Philip Peter Jacob Wirth (1864-1937) and George Wirth (1867-1941), bandsmen and circus proprietors, were born on 29 June 1864 at Beechworth, Victoria, and 30 July 1867 in Sydney, sons of John Wirth (1834-1880), a musician from Bavaria, and his English wife Sarah, née Phillips. Having arrived in Victoria in 1855, John and his brothers travelled the eastern colonies as itinerant musicians; in 1858 ‘Werth’s band’ was engaged with Jones’s National Circus. About 1867 John bought land at Dalby, Queensland, and erected a hall where he gave music and dance lessons. Ashton’s Circus passed through Dalby in 1870 and engaged him as a bandsman. He was joined by his sons John and Harry, and later the younger Philip and George. Sarah and the daughters eventually settled in Sydney. In 1878 the band played for the opening of the railway at Tamworth, New South Wales; it also performed in processions, at bush and city balls, and at parties; by 1879 its members were again in Queensland with Ridge’s Royal Tycoon Circus where they probably learned their first performing stunts.
About 1881 the brothers joined Ashton’s Circus as Wirth’s Tourist Band. Next year they set up their own troupe. John played the cornet, Harry the bass, Philip the trombone and George the tenor horn, each alternating with ring performances that included tumbling, horizontal bars, contortion, club-swinging and trapeze. Buying wagons and horses, they began travelling as a small circus. By 1887 it was the largest in Australia. While touring Victoria in 1889, they adopted rail transport. Thenceforth crowds flocked to see the arrival and unloading of the circus train wherever it went. In 1888 the Wirths visited New Caledonia and in 1890 New Zealand. There, on 28 September, Philip married Sarah Jane Hodgson (d.1929) at St Mary’s Church, Parnell, Auckland. George was an agile clown and ‘jockey rider’, but, following an accident, became business manager in 1889.
With the onset of the depression, in 1893 the Wirths decided to tour South Africa where, on 9 October 1894, George married Margaret Bain at the Church of St John the Evangelist, East London; they were to remain childless. A seven-year odyssey took the circus to South America, England, South Africa again, India and Java, before it returned to Perth in August 1900. The deaths of John junior in 1894 and Harry in 1895 left control to Philip and George, and their sister Marizles. A spirited and sometimes bitter struggle ensued with Dan and Tom Fitzgerald, who had become Australia’s leading circus proprietors, until their deaths in 1906 when the Wirths largely absorbed the rival company. The Fitzgeralds’ management innovations—and their customary presentation of a gold-mounted whip to the Melbourne Cup winning jockey—were continued. In 1907 the Wirths leased the Olympia building in Melbourne (now the site of the Victorian Arts Centre); by then, elephants had been added to the circus menagerie.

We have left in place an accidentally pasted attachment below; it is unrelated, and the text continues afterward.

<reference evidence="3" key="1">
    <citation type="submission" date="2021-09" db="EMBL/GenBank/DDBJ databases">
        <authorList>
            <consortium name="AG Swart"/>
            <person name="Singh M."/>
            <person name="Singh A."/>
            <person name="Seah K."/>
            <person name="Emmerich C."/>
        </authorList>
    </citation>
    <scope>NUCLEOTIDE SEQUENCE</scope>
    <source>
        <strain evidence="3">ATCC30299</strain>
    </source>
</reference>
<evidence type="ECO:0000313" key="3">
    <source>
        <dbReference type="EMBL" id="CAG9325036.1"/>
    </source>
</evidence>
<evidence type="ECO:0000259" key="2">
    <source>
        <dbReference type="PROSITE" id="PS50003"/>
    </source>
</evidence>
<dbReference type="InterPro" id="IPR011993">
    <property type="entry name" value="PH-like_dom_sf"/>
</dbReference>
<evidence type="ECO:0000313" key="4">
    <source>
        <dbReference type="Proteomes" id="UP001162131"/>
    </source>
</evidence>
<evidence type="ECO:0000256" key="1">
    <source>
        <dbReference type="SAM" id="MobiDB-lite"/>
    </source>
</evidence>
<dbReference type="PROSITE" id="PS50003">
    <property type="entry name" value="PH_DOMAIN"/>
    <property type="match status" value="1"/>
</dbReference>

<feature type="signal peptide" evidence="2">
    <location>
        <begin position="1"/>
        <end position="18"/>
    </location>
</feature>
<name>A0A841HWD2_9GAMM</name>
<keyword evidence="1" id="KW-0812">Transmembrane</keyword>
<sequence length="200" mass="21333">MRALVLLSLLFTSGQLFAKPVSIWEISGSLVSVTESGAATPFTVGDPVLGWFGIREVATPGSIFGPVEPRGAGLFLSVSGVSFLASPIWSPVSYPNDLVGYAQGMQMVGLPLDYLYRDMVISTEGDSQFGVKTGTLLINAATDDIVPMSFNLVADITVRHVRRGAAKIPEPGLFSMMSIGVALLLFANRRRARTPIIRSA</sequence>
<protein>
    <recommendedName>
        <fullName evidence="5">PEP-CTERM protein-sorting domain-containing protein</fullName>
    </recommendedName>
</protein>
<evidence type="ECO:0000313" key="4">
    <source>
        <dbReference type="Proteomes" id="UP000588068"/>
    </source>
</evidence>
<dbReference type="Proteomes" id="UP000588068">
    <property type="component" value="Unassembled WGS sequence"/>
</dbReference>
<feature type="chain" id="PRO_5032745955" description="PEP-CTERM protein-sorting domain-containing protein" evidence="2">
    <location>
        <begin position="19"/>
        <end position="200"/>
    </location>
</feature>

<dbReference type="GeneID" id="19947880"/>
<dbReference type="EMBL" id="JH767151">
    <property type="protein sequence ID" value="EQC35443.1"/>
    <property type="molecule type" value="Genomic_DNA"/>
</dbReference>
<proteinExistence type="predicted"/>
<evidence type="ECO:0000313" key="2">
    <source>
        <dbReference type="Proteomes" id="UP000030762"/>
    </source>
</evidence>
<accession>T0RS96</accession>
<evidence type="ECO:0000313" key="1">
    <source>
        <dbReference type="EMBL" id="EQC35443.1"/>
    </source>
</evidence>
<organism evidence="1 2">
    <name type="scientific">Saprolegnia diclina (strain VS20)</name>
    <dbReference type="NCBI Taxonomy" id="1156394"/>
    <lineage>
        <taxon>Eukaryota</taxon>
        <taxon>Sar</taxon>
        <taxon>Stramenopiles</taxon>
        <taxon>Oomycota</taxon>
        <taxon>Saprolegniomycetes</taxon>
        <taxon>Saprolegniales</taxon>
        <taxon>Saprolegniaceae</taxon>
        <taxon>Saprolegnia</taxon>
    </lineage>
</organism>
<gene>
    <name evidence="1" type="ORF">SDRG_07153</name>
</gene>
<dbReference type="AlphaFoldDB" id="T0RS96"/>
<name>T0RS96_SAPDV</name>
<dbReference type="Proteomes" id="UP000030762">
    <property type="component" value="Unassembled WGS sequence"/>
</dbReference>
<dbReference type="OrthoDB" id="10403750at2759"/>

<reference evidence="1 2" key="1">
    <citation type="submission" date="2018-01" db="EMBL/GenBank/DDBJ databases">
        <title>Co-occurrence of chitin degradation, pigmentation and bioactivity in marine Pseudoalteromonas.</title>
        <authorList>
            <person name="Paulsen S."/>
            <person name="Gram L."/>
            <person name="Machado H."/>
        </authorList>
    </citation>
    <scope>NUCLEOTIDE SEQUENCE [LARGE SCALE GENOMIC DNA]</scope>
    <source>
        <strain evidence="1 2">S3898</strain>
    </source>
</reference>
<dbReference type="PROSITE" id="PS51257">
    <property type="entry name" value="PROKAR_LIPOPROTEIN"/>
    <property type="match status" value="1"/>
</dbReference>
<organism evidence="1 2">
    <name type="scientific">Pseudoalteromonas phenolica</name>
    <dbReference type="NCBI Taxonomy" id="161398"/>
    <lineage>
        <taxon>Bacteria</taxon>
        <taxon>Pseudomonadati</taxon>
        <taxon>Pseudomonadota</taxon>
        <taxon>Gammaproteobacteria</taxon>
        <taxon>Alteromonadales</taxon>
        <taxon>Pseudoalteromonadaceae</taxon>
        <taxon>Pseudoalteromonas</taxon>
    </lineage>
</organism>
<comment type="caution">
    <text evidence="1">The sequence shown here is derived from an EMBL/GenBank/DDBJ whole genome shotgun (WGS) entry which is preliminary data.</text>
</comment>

Wirth Bros Ltd Circus was incorporated in 1913; in that year the brothers inherited a fortune from an American uncle. George, ‘a small man, brown and wiry’, sported a toothbrush moustache. Philip, whose moustache in early life was a flourishing handlebar, towered over him. Each year they, or their trusted lieutenants, searched for fresh acts and brought such artists as the Flying Codonas from the principal circuses of Europe and North America; by contrast, local talent was seldom engaged or developed, although Philip was an excellent trainer of horses and somersault equestrians. Both brothers acted as ringmasters. Built for £40,000 by the Sydney Municipal Council and leased to the brothers, Wirth’s Hippodrome opened in April 1916. Rebuilt in 1927, it became the Capitol Theatre.
Apart from an unsuccessful tour to Java in 1935, Wirth’s Circus confined its operations after 1900 to Australasia. George and Philip published autobiographies, Round the World with a Circus (1925) and The Life of Philip Wirth (1934). They belonged to the Australian Jockey and the Victoria Racing clubs; George was also a member of the Victoria Amateur Turf Club and the Royal Automobile Club of Australia; Philip was a Freemason and a member of the Royal Agricultural Society of New South Wales. On 5 March 1929 he married Alice Maud Willis at St Aidan’s Church, Berrigan, New South Wales. Survived by his wife, their five daughters and two sons, and by a daughter of his first marriage, he died at his Coogee home on 29 August 1937 and was buried in the Anglican section of North Adelaide cemetery. His estate was sworn for probate at £33,379. George had retired in 1930, but in 1936 became a director of National [film] Studios Ltd, Pagewood. He died in Sydney on 16 October 1941, leaving an estate sworn at £49,126. His wife survived him. Australia’s most outstanding circus continued to be run by Philip’s family and was the only one permitted to travel in Australia during World War II, albeit on a reduced scale and with its itinerary limited by petrol rationing. Wirth’s Circus flourished after the war, declined with the advent of television, and in 1963 disbanded.
- M. V. St Leon, Australian Circus Reminiscences (Syd, priv print, 1984)
- Table Talk, 18 Nov 1926
- Age (Melbourne), 30 Oct 1937
- Sydney Morning Herald, 30 Aug 1937, 17 Oct 1941
- collection of historical circus material (privately held)
- private information.
Mark Valentine St Leon, ‘Wirth, Philip Peter Jacob (1864–1937)’, Australian Dictionary of Biography, National Centre of Biography, Australian National University, http://adb.anu.edu.au/biography/wirth-philip-peter-jacob-9159/text16171, published first in hardcopy 1990, accessed online 16 September 2020.
This article was first published in hardcopy in Australian Dictionary of Biography, Volume 12, (MUP), 1990